Set like a jewel in tranquil coral waters, only 20 minutes flight from Dar es  Salaam, is one of the world‘s most beautiful islands – Zanzibar. Its name evokes a romantic past. To the shores of these islands came Sumerians, Assyrians,  Hindus, Egyptians, Phoenicians, Arabians, Chinese, Malaysians, and the  Portuguese, all sailing in on Monsoon winds. From these shores, the great  European explorers Burton, Speke, Livingstone, Krapf, Rebman, and Grant set out on their voyages of discovery into the East and Central African hinterland.

The different races that have settled in Zanzibar over the centuries have left an imprint on the people and the architecture. The “House of Wonders” and the narrow streets of the Old Stone Town are just some of the vivid reminders of the island’s long and coloured history. Zanzibar is also the birthplace of the fascinating Swahili culture with its elegant architecture, full of balconies,  courtyards, hand-carved doors and mosques. For centuries the historic spice  Islands of Zanzibar have evoked a mystical and magical dream. Fascinating history, exotic spices, sandy beaches, and hospitable people… this is the enchantment of Zanzibar. Different excursions are arranged while in Zanzibar.  These include taking visitors to spices plantations in the countryside where a variety of seasonal spices, tropical fruits, and medicinal herbs are grown.

A detailed description of the spices is given, and their uses in cooking and cosmetics. Guests will be fascinated by the sheer number of spices produced,  and by their incredible value for many ailments. This is also the cheapest place to purchase spices and oil extracts. Zanzibar is popularly referred to as the  – Spice Islands. Another popular excursion is the Zanzibar Stone Town Tour  which is literary a travel into history of this old capital of the Omani Sultans.  Other excursions will include the old slave caves in Mangapwani, the prison island, ruins of what was the palace of the Sultan Said, the old slave market and many other historical places.  Zanzibar is an archipelago consisting of two main islands of Unguja (also referred to as Zanzibar) and Pemba, and several other surrounding small islets.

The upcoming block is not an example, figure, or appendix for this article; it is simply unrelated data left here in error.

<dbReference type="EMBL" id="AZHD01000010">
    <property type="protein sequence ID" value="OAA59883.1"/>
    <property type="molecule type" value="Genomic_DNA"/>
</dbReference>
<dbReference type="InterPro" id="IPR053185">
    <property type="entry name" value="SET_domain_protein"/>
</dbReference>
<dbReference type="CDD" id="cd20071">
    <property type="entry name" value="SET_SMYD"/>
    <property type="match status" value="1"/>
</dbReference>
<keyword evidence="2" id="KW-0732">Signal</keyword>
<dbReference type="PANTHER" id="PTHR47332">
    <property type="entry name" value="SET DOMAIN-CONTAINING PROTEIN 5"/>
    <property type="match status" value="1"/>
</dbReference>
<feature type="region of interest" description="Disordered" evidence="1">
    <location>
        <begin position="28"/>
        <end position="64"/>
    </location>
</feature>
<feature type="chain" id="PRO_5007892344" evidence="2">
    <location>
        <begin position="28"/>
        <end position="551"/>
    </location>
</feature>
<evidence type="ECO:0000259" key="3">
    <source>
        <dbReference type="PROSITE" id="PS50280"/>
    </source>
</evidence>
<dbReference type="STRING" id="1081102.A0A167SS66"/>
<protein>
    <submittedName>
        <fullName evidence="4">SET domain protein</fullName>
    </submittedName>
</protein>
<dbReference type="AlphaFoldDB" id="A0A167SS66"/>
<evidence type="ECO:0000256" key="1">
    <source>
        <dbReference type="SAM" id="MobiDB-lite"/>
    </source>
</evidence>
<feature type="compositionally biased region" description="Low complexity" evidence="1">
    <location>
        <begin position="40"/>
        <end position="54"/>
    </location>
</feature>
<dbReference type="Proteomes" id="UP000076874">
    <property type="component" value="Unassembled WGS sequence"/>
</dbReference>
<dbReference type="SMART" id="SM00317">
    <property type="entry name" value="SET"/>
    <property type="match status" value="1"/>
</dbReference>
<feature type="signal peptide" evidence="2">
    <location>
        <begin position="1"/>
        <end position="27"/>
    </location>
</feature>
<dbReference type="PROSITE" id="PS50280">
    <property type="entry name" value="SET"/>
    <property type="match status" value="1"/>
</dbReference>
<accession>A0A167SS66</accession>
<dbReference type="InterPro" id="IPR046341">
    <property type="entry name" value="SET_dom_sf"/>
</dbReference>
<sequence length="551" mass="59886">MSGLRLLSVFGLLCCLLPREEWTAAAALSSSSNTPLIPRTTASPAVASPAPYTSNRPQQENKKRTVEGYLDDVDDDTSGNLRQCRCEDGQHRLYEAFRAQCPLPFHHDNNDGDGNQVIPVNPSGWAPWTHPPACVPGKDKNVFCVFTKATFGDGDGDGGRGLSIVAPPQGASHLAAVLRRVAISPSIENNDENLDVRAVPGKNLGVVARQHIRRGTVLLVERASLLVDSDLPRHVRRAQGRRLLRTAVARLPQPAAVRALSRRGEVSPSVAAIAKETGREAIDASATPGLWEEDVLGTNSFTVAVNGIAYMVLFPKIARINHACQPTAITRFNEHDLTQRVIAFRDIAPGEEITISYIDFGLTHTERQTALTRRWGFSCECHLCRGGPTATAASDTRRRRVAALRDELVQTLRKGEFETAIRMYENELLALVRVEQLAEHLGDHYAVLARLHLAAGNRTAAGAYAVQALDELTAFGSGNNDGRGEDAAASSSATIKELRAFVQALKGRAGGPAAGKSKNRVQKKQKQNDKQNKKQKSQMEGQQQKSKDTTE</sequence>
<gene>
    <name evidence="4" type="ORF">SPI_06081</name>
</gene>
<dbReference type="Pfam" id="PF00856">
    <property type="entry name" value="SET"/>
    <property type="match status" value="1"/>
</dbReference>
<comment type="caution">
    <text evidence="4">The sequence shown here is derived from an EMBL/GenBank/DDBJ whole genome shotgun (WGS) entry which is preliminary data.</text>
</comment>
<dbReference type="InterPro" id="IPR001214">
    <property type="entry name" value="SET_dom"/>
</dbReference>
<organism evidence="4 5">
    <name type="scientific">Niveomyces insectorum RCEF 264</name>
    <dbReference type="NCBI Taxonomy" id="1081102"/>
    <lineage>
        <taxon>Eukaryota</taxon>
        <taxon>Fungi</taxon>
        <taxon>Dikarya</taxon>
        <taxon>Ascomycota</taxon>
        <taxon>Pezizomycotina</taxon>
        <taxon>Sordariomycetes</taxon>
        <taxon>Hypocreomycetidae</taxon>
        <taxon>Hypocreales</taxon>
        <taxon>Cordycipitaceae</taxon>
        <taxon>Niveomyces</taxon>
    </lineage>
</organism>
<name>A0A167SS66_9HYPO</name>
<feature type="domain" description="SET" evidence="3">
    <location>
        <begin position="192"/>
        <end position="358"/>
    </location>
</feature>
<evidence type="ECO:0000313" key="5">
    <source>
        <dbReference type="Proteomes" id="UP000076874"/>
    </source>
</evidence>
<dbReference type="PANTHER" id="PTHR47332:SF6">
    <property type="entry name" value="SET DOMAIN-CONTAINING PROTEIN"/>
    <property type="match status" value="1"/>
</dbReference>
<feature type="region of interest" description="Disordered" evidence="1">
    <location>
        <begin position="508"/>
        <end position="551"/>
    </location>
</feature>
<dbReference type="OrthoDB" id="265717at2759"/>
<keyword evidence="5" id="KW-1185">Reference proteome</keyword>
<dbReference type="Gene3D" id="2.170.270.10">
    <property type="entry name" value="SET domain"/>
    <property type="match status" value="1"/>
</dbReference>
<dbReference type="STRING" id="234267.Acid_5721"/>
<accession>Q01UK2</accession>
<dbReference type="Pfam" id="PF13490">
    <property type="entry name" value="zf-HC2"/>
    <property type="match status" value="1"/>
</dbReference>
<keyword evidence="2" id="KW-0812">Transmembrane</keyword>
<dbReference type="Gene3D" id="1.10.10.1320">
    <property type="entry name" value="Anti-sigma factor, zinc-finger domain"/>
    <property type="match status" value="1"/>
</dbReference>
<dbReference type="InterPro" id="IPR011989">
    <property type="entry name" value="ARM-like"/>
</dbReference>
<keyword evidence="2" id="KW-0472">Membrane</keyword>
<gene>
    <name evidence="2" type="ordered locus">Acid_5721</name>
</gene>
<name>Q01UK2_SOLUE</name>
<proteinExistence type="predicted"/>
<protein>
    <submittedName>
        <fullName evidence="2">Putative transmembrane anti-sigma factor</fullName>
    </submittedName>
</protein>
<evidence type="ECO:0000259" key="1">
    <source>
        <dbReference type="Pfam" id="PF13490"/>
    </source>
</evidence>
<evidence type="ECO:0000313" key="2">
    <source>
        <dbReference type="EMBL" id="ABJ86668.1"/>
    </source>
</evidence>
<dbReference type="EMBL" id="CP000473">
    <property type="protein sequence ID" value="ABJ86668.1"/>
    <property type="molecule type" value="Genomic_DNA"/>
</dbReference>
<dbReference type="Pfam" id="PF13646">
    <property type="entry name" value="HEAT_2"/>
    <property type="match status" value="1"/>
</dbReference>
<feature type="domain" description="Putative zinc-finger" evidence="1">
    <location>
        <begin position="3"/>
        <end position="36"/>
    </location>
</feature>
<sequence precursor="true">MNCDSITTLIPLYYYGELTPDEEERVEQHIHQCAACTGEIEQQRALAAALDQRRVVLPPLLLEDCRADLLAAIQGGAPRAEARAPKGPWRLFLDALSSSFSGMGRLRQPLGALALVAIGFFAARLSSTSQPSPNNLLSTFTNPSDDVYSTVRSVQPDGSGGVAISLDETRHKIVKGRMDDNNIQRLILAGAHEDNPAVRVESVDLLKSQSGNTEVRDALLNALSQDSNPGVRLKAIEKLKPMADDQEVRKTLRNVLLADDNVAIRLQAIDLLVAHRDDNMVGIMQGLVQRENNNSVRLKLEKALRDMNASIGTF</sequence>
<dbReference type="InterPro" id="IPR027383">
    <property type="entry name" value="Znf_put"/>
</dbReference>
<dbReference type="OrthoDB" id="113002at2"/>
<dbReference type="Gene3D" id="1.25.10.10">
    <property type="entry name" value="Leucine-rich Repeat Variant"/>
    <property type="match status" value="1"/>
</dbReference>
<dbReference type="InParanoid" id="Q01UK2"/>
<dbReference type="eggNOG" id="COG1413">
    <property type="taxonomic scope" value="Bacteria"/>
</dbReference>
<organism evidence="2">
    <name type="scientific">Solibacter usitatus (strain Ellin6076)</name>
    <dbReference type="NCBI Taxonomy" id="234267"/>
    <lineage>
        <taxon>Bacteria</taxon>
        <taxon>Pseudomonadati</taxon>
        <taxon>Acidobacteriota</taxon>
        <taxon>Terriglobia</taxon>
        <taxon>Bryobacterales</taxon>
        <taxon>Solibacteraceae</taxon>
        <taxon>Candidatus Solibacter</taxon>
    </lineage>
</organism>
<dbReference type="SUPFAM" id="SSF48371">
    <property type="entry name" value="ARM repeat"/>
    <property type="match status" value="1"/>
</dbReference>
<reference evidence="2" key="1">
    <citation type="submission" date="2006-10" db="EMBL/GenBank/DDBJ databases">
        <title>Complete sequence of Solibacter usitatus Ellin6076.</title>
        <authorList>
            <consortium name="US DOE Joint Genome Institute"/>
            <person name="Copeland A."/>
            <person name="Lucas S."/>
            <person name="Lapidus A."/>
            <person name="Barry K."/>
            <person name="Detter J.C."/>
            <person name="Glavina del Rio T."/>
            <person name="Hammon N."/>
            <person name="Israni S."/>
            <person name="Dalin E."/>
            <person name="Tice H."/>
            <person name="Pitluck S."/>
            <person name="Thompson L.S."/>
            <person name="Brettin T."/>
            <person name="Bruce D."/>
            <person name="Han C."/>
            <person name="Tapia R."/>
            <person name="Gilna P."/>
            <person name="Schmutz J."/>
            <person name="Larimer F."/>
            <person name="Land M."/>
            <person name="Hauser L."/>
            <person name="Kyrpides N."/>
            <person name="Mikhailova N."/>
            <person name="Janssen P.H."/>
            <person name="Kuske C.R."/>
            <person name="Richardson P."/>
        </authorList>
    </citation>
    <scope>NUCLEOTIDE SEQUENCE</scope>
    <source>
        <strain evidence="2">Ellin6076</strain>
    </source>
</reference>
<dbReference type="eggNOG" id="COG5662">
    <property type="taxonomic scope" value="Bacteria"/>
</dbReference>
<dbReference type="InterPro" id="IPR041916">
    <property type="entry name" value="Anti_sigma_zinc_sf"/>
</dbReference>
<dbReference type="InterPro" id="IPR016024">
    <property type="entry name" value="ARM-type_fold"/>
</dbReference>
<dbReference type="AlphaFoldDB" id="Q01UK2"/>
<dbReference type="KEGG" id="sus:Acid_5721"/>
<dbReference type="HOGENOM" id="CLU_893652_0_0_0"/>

Pemba Island is located about 80km from Zanzibar Island (Unguja), about the same distance directly east of Tanga on the Tanzanian mainland. With its hilly landscape and altitude not exceeding 100 metres, above sea level at its highest point, Pemba Island is by size smaller and a less known destination than Unguja.  Named “The Green Island” by the early Arab sailors due to her dense and lush vegetation, Pemba has more natural forests, plantations and grows more cloves than her sister island of Zanzibar (Unguja) to the south. The interesting point about Pemba is its wealth of natural resources ranging from beaches to mangrove ecosystems to natural forests. The coral reefs surrounding the island protect a massive amount of marine species and offer some of the best diving spots in the world. While much of the coast is lined with mangroves, there are a  few amazing stretches of shoreline and enough attractive offshore islands with pure, clean beaches and interesting bird-life.

Walking around Stone Town is a fascinating experience, where it’s winding alleys, crowded bazaars, mosques and Arab style houses, brings us to the old explorer’s days and sultans. And embrace us with the exotic spices aroma.

We will be able to feel the delight of its little markets full of curious items, local fresh fish and vegetable stalls, coral houses, mud huts, old British clubs like the House of Africa, great place for having a cocktail despite its age. Wood carvings houses like the City Hall, the old Portuguese fort built in 1700, the House of Wonders, spectacular building of four stories and huge verandas build by the Sultan Balkhash at the end of the XIX century as well as the Natural History Museum.

Its exceptional architecture, its coral stone houses and its narrow streets fill you with the variety culture and tradition influences brought by the diversity of their inhabitants. Each of its buildings, the windows, the wood carved doors, the walls, talks about a unique an own historic past.

It also pays a visit the Jamitive Gardens with a splendid open restaurant with improvised music shows. The Jozani Reserve, where we will find the monkeys discovered by Sir John Kirk. The remains of the Kidichi and Kizimbani Baths and the Royal Palaces of Marhubi and Mwinyi Mikuu.

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